17 Nov

U Can’t Touch That

Visitors want to feel welcome and comfortable in museum spaces. Museums want to keep visitors happy while maintaining collections. These aren’t opposing states, but sometimes it feels like it.

I often wonder why this whole touching thing is hard? First, humans touch things to make meaning. Don’t think touch is important. Try checking to see if that avocado is ripe while wearing winter gloves. Actually try doing anything with bulky gloves. Museums often, therefore, require visitors to suppress one of their senses. Now all museums have collections that can’t be touched, but art museums are the least tactile collections on display. Art museum collections are very often unique and irreplaceable. Touch not only degrades the object but could rob the future of that object. Add that art collections are commodities in their own right, and you get a touchy situation.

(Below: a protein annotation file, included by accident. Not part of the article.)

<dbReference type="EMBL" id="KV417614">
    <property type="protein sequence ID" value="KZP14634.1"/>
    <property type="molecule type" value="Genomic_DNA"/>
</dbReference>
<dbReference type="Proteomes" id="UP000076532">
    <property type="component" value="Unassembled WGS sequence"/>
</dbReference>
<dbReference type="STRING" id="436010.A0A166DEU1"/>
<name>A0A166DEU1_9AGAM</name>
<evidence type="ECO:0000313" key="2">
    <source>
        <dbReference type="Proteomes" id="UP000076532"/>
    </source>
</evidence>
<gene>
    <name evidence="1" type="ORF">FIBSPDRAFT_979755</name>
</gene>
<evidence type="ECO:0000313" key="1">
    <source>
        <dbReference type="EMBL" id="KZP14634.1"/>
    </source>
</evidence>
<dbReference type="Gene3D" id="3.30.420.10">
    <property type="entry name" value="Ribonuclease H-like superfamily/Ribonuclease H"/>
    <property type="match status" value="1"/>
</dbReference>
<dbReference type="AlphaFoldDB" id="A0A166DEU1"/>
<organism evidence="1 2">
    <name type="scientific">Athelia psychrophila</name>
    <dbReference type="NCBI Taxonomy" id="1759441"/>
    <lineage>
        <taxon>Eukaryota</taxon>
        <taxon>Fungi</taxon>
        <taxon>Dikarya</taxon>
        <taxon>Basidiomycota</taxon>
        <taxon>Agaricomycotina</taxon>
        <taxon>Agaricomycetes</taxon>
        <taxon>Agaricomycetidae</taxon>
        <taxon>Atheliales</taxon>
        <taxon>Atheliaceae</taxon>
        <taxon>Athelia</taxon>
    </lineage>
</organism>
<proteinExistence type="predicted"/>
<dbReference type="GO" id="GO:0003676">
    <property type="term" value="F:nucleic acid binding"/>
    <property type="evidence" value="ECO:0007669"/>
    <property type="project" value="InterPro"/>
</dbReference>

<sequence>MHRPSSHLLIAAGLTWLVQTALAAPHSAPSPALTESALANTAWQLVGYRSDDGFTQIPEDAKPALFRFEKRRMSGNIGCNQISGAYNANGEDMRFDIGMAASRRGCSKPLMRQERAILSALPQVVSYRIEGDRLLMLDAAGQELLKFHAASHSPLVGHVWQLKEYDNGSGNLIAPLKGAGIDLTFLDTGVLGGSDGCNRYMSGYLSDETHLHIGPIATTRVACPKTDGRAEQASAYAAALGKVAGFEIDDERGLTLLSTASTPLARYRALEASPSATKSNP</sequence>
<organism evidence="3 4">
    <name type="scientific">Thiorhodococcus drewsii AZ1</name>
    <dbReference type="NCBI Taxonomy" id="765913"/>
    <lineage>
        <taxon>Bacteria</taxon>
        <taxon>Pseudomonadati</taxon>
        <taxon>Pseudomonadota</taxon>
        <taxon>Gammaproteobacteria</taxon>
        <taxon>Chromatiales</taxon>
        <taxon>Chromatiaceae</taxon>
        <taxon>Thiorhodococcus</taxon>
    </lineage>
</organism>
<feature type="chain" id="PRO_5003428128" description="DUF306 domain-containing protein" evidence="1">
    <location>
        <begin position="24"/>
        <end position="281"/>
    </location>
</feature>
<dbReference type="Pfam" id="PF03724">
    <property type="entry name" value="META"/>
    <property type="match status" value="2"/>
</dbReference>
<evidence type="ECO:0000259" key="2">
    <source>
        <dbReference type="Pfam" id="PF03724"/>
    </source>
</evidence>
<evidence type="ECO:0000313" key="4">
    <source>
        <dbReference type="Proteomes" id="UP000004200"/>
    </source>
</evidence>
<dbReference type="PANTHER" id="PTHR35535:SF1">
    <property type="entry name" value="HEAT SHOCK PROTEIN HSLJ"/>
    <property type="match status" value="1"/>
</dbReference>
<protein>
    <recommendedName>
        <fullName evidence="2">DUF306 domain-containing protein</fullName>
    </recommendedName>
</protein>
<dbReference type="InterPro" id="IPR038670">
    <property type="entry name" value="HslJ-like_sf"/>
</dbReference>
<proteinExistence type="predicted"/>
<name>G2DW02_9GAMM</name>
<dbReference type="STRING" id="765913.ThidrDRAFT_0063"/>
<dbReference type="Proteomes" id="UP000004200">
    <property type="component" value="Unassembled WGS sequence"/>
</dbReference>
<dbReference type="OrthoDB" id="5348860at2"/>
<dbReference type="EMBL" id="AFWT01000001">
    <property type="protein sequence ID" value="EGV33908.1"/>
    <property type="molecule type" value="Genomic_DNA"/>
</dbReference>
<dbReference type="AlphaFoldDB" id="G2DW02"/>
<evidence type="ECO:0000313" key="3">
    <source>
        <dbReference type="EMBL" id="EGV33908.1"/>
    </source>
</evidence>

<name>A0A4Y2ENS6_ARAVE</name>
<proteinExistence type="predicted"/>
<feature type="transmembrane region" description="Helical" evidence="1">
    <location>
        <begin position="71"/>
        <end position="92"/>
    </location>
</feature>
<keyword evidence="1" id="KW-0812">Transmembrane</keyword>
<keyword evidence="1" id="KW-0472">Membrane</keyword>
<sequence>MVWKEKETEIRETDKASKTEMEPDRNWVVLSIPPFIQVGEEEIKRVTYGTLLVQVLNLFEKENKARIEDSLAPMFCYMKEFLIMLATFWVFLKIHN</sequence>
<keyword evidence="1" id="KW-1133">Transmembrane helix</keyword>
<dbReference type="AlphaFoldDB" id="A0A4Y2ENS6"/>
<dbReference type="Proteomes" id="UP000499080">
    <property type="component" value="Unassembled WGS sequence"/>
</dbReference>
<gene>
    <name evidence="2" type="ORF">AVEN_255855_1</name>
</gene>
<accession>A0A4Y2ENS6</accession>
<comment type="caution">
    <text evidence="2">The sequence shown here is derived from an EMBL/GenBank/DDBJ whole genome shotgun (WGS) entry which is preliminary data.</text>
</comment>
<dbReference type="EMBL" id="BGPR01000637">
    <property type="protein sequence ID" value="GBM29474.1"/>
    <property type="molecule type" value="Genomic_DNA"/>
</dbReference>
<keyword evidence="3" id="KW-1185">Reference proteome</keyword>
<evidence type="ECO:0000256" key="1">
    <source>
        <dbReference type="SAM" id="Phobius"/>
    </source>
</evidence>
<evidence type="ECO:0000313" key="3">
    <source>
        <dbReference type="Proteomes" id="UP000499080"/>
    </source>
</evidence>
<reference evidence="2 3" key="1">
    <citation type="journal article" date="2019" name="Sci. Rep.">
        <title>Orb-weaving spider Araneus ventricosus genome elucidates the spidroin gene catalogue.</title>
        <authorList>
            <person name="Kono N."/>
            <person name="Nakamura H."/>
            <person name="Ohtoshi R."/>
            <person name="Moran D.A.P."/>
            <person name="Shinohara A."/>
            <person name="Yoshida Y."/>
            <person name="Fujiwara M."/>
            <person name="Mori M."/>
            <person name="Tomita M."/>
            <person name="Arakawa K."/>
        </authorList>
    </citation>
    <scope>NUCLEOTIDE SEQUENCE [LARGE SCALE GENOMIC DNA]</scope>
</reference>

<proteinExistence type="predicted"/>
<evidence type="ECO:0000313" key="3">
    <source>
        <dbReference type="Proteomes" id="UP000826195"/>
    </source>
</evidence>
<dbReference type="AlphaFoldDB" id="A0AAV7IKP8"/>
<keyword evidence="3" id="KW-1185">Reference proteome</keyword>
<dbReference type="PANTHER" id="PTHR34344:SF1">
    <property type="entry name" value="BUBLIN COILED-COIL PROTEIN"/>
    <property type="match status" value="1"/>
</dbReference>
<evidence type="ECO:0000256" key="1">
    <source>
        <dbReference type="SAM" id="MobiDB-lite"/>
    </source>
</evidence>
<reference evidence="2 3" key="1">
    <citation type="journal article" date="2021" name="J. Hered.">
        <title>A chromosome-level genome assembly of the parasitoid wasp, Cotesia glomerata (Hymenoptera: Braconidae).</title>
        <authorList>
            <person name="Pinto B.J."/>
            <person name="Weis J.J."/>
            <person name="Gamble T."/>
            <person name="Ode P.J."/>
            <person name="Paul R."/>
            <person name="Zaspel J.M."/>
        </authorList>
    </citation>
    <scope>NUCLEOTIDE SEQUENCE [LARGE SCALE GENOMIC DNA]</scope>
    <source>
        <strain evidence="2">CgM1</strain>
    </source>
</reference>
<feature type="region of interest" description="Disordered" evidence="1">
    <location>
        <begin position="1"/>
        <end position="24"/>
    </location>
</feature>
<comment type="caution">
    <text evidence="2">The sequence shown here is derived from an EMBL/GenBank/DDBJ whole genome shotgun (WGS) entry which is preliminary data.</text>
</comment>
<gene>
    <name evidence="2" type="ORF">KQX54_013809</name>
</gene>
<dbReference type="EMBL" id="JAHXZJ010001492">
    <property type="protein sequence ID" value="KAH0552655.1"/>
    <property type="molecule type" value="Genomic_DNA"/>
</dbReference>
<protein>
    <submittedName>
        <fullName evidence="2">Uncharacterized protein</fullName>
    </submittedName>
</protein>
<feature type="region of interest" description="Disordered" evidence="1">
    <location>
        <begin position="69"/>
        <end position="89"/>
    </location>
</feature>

Basically, we find ourselves trying to keep things safe for posterity, a job delegated to some of our most part-time staff. The guards are then being asked to be ‘real nice’ about this so visitors still feel welcome, often with little training. Our visitors are often already on edge because they’re worried about being yelled at. The whole thing is a recipe for unhappiness.

So, what’s the solution? I don’t know exactly. When people understand the rules, they do better. “Being yelled at” feels worst when you didn’t even know why. Most people are trying to have a good time, and it’s easier to do that when you know how not to be bad. Signage helps probably in the same way speed limit signs do. The people who read signs will follow those rules if they choose. But, I think there must be better forms of communication. What are they? I’d love to hear from you.

%d bloggers like this: